Tailoring with Savile Row Tailors: Days 3 and 4

Readers,

In class today I found myself writing a letter in my head to my sewing teacher. Here it is.

A basted jacket presides over our empty classroom.

A basted jacket presides over our empty classroom.

Hello Edith!

Get out the smelling salts because you may be in for a shock. Yesterday and today in class I drafted a trouser pattern. No, really!

Victoria is teaching us the "fly line" method of trouser-drafting.

Victoria is teaching us the “fly line” method of trouser-drafting.

I, who have been resisting your entreaties for ten years to learn pattern-drafting, was drafting a pattern!

Now brace yourself: I found it very absorbing.IMG_4548 (460x345)

I won’t claim I understood everything. Don’t ask me to reproduce what I did in class or explain all the reasoning; I’m not that enlightened. But today I  reached a tipping point. I found myself thinking that I could actually learn enough about pattern-drafting and alteration to succeed. And I could succeed enough to feel rewarded for my efforts.

Christopher Foster-Hicklin's notes. We met him on Day 1.

Christopher Foster-Hicklin’s notes. We met him on Day 1.

I didn’t reach this conclusion logically. I just felt it. I noticed I was saying things to myself like “It would be fun to draft and make beautiful wool trousers for Jack,” and “I could baste Jack’s sportcoat together and have him try it on for fit.” These activities sounded interesting and wonderful–and possible!

Trouser draft.

Trouser draft.

You know I’ve been dreading that sportcoat project for years. A couple of weeks ago, though, in preparation for this trip to London, I discovered that the dread had dissolved into simple curiosity. The fear was gone, and that’s when I opened up to the possibility of learning what I had to learn. No, “had” is the wrong word. “Longed” is the word.

From Christopher's notes: "Sketch for a backless waistcoat."

From Christopher’s notes, a sketch of a backless vest

Around 4:00 this afternoon, as our class was winding down for the week, I said to Victoria, “A miracle has occurred. I was just thinking, ‘I want to baste the pieces of Jack’s sportcoat together and have him try it on!” The miracle was that I didn’t feel dread or obligation but, as I told you, just curiosity. I told Victoria, “That sportcoat is the gateway to the sportcoat I really want to make.”IMG_4557 (460x345)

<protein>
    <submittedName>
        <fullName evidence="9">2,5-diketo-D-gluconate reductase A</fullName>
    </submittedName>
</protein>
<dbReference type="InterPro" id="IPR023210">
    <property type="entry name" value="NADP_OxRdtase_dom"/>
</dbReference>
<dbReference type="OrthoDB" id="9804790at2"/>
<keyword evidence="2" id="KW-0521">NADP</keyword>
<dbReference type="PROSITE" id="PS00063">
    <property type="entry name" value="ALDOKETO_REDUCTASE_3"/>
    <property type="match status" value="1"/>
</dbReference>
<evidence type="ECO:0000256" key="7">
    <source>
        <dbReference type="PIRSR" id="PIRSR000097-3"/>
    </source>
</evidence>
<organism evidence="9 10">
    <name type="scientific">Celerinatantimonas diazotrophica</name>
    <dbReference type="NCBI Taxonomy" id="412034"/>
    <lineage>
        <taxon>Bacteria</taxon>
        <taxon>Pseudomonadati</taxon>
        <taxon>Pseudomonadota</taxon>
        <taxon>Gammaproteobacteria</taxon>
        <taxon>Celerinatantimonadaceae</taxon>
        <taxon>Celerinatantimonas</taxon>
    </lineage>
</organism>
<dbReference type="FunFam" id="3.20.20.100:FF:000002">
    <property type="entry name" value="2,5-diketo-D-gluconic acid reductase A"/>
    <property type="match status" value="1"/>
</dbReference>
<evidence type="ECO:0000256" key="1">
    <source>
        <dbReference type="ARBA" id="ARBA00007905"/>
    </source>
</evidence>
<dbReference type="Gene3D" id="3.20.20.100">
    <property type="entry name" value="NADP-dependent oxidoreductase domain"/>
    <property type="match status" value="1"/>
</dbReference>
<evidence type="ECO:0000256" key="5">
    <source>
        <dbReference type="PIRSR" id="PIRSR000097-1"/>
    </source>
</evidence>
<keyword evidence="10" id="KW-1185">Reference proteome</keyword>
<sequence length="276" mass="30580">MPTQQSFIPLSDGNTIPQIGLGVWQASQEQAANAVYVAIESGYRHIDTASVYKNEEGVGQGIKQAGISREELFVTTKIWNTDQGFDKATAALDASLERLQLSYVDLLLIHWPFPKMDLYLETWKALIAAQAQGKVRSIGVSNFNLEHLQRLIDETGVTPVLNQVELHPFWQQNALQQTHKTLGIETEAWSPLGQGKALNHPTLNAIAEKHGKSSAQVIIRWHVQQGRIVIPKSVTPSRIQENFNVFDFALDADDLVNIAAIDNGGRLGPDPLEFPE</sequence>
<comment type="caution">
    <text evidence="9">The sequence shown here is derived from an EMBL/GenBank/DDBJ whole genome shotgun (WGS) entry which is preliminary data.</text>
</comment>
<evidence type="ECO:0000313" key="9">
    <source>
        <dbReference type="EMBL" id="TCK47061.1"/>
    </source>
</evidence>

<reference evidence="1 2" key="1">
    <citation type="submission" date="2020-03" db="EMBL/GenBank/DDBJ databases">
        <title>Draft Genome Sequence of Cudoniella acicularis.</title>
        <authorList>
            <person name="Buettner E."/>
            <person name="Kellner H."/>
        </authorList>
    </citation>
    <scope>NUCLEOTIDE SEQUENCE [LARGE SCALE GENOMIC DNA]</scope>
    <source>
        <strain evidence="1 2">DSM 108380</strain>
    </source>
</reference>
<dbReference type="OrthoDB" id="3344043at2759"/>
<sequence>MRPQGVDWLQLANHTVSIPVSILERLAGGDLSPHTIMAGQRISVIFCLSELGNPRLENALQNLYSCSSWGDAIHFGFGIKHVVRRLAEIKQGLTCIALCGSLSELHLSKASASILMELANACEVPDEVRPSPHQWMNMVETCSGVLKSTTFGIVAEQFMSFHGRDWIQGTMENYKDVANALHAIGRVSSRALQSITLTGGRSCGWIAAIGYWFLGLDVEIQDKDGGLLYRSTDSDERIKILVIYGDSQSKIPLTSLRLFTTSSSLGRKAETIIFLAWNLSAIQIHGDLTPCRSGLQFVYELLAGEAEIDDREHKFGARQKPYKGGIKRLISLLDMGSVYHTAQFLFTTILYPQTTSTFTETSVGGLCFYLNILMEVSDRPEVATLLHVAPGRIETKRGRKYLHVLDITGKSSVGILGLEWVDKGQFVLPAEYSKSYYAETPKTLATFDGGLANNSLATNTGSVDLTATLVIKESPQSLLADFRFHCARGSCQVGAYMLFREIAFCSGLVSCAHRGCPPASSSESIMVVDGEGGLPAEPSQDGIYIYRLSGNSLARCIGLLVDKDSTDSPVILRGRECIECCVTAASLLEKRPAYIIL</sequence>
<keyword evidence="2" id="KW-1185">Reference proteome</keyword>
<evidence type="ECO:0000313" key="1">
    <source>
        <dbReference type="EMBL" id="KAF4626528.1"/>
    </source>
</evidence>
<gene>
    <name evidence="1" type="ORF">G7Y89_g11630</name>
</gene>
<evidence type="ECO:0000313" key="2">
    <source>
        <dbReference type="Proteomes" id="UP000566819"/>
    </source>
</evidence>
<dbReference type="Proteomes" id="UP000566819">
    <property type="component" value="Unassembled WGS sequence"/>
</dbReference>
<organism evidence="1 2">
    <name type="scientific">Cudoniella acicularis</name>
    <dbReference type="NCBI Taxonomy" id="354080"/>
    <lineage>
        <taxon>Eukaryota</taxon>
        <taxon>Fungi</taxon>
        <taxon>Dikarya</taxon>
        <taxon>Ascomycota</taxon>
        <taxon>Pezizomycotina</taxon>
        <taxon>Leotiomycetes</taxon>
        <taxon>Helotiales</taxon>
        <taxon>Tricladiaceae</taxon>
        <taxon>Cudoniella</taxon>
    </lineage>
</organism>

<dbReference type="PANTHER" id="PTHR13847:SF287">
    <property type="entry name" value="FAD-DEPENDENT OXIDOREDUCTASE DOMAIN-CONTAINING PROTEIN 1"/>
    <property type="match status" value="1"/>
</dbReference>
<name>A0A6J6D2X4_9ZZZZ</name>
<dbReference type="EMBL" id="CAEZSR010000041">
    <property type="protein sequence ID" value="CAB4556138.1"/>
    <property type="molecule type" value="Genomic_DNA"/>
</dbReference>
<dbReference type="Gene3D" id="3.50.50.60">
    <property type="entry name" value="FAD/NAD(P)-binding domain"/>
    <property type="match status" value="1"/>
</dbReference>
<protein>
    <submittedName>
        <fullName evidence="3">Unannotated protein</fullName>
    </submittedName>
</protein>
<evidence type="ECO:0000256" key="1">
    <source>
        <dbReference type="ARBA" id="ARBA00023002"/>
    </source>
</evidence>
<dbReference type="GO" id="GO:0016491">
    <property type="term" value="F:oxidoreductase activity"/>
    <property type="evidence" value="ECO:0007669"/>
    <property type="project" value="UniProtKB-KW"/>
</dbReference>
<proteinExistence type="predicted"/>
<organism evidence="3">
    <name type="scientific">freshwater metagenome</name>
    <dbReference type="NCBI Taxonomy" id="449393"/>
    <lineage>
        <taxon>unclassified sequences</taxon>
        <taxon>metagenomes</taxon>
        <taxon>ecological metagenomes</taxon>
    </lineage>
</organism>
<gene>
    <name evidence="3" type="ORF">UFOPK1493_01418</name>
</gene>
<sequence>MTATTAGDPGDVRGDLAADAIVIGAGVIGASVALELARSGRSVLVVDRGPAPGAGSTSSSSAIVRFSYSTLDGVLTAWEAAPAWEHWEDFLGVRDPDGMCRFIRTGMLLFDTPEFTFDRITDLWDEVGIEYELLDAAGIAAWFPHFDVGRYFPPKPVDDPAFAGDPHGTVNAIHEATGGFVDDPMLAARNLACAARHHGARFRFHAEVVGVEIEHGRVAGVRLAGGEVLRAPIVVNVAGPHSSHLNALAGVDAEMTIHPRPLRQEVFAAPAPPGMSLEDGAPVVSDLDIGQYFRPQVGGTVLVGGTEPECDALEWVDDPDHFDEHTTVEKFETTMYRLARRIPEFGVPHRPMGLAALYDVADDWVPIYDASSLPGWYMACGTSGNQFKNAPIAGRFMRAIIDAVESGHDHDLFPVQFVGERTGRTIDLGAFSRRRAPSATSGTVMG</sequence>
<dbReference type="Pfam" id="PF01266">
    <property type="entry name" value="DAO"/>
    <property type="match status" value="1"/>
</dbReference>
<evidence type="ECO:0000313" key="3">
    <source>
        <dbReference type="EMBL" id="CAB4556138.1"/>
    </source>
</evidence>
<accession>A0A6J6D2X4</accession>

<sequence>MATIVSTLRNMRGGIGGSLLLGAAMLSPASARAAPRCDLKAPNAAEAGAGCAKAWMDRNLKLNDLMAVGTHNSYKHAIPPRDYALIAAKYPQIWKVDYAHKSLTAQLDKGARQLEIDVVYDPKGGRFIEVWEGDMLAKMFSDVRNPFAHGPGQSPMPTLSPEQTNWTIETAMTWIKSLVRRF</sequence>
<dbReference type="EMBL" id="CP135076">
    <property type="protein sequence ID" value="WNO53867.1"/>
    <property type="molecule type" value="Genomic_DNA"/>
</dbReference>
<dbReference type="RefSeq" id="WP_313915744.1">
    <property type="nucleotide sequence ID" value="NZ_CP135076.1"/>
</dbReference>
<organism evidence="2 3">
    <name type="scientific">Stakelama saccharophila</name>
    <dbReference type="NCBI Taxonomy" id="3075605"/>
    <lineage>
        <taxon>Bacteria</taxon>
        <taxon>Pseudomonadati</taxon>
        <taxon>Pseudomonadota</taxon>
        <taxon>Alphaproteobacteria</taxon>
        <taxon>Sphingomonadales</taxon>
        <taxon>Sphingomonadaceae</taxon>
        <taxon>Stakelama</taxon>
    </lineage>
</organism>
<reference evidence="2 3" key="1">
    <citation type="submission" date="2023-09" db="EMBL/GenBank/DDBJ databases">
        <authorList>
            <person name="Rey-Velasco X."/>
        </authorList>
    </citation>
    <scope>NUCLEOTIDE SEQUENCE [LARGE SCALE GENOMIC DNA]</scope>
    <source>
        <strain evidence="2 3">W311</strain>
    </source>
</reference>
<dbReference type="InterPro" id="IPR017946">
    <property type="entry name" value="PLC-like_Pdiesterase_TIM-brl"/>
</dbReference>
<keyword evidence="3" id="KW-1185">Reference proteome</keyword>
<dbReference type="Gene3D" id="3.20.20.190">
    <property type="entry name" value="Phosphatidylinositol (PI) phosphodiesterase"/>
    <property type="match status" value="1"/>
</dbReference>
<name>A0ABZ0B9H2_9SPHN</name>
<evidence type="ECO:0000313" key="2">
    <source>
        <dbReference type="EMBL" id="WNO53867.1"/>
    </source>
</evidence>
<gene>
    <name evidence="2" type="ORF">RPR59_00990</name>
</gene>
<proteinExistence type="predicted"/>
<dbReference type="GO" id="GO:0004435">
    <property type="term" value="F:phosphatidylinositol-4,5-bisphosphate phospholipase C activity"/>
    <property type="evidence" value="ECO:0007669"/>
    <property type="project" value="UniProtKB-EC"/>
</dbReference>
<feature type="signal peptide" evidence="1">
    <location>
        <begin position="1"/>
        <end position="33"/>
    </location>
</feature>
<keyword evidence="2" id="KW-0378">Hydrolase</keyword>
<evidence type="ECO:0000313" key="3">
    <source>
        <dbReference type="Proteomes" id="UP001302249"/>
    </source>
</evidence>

While waiting for my train back to the flat this evening I remembered writing that the sportcoat project could turn out to be a stepping stone. Whether or not it becomes a completed garment, it is serving a purpose. The effort has not been wasted, and the reward can be richer than I could have imagined.

Left: a back piece for a morning coat.  On the right: a side panel, but probably for a different coat.

Left: a back piece for a morning coat. On the right: a side panel, but probably for a different coat.

This morning, Edith, I really wished you could have been in class to see master tailor Christopher Foster-Hicklin’s notes as a 16- or 17-year old in the late ’60s when he was a student at the Tailor & Cutter Academy. He made a gift of them to Victoria, and when she showed them to us we were entranced by their beauty and utility.

A bellows pocket pattern flat...

A bellows pocket pattern flat…

As she leafed through pattern pieces, notes and sketches Victoria explained the shape of a pocket, the peak of a lapel. Christopher is still working as a master tailor–as he told our class Tuesday, although he celebrated fifty years in tailoring in 2012, “I’m not 90 years old.” These notes and sketches are part of a living continuum.

...and folded.

…and folded.

Before I came to this class I asked myself what I wanted to get out of it. I could chalk it up as simply another interesting experience. Or I could challenge myself to keep learning–and using–techniques to make more beautiful, more lasting clothes.

Waistcoat sketches

Waistcoat sketches

In my own way I can be part of the continuum, too. I like the sound of that! I hope you have some openings in your appointment book because I see more exciting projects ahead!

Your slow but devoted student.

A label from one of the tailoring companies Christopher has worked for in his long career.

A label from one of the tailoring companies Christopher has worked for in his long career.

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3 thoughts on “Tailoring with Savile Row Tailors: Days 3 and 4

  1. Congrats, Paula! You just made a leap! We never really know when they’re coming, but suddenly there we are mid leap- knowing something has changed. Congratulations on the stretch and growth!

  2. Wow Paula, I am so proud of you! Sorry for the long delay in answering this post. Much is happening. I can’t wait to hear all the details. Love and Hugs to you!

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